Marshall President Stephen Kopp and Kanawha County Commissioner Kent Carper both consider U.S. Senator Jay Rockefeller a friend and both say they applaud the senior senator for his decision to step down when he feels he’s ready.
Carper’s known Rockefeller for more than 30 years.
“As a friend, I fully understand the Senator’s decision, accept it and will continue to support him in any way that I possibly can,” says Carper.
Those same sentiment came from Dr. Kopp.
“It’s always hard to walk away but I commend him for having the wisdom and the awareness that it’s time for him to step aside,” says Kopp.
Rockefeller announced his decision to not seek a 6th term in the Senate on Friday. He says, “I’ve gotten way out of whack in terms of the time I should spend with my wife and my children and my grandchildren.”
Kopp says Rockefeller’s decision will have an impact on West Virginia on the national stage.
“As a state, I think we’ll lose a lot of seniority in the Senate, that’s important,” explains Kopp.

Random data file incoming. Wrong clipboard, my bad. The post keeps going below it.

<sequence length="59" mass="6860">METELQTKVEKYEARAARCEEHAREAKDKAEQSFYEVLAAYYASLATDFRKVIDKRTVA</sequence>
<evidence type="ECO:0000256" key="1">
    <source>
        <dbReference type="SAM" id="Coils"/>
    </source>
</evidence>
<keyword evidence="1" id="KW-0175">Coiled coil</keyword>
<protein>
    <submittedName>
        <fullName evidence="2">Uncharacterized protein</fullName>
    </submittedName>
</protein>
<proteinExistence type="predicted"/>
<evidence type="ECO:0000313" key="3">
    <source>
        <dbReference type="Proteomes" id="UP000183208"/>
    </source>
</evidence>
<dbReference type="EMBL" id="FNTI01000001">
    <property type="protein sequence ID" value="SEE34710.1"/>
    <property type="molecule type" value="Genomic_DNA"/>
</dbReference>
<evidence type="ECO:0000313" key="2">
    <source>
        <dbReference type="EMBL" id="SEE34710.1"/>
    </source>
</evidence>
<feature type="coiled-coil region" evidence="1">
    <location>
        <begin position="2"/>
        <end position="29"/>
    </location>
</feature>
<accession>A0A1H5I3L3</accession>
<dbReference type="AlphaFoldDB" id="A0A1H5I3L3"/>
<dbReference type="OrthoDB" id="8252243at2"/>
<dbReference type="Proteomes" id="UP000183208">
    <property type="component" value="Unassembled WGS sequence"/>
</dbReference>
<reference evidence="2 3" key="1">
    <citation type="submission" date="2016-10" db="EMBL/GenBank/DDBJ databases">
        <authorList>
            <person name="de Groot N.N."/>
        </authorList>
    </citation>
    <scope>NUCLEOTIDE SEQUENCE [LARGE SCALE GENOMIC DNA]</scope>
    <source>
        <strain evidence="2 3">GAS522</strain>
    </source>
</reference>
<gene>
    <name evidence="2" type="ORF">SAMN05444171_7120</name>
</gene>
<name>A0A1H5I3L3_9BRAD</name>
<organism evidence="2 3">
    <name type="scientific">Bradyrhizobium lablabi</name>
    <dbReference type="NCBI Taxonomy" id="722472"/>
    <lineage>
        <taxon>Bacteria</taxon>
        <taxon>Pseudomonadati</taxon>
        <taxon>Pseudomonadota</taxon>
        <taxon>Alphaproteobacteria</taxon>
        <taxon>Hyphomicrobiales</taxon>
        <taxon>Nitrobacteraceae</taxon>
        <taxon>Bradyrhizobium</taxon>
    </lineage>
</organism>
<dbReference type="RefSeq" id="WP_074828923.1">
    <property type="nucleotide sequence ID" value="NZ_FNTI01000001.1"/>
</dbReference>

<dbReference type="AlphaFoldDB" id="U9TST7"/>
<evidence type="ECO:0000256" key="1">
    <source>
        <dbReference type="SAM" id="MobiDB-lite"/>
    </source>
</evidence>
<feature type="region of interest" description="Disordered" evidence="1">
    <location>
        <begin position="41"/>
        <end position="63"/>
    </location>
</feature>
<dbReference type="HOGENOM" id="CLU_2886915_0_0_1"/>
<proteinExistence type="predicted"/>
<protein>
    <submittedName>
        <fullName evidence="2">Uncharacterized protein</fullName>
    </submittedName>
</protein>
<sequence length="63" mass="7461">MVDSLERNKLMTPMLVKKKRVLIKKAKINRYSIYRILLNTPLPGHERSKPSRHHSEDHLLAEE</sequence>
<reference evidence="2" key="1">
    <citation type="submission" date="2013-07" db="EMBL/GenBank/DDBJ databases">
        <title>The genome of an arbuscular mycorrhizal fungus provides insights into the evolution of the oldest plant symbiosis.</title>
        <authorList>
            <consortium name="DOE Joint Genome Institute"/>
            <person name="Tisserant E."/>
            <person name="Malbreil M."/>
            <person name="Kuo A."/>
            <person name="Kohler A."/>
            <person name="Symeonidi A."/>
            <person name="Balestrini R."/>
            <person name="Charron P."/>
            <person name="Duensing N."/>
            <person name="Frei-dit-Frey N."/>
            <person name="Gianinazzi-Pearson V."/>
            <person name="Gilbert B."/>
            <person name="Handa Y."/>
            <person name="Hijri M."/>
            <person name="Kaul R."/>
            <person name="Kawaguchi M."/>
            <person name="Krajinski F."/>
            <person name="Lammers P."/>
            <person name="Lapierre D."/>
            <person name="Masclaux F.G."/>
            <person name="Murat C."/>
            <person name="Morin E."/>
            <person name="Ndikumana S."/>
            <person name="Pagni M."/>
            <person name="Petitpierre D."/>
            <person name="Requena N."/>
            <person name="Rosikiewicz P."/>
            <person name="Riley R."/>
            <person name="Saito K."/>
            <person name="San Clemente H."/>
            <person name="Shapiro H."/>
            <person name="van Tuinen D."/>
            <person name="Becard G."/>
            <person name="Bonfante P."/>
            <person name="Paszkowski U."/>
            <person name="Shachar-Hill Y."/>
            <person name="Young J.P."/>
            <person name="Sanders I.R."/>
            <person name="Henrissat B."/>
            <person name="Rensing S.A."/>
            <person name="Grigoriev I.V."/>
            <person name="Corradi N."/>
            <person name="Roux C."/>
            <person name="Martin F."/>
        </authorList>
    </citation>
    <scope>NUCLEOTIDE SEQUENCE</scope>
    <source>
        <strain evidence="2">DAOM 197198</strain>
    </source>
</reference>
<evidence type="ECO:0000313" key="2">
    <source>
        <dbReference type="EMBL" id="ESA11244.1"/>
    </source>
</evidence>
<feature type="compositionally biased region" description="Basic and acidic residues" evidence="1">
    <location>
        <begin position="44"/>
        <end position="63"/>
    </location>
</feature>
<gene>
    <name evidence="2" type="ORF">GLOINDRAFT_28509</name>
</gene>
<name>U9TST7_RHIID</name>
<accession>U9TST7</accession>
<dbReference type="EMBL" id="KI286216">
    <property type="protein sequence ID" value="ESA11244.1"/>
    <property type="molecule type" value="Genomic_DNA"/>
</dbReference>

The Marshall President says Rockefeller is a great asset to the state.
“He’s done a wonderful job serving the state of West Virginia and the U.S. Senate. That’s a wonderful legacy that he’s built.”
Carper agrees with Kopp, calling Rockefeller legendary.
“Sen. Rockefeller is not only a national figure, he’s an international figure,” says Carper. “So it’s a great loss to West Virginia.”
Carper credits Rockefeller with bringing the Toyota Plant to Putnam County, which now employs more than 1,000 workers. He says the Senator has also been influential in dozens of other projects in the Kanawha Valley in his nearly 30 years in Washington.
“He is what’s considered a “Lion of the Senate,” one of the folks who really has a special stature, very similar to that of the late Senator Byrd,” says Carper.
Carper says it’s important to continue to support Rockefeller through the end of his term in 2014.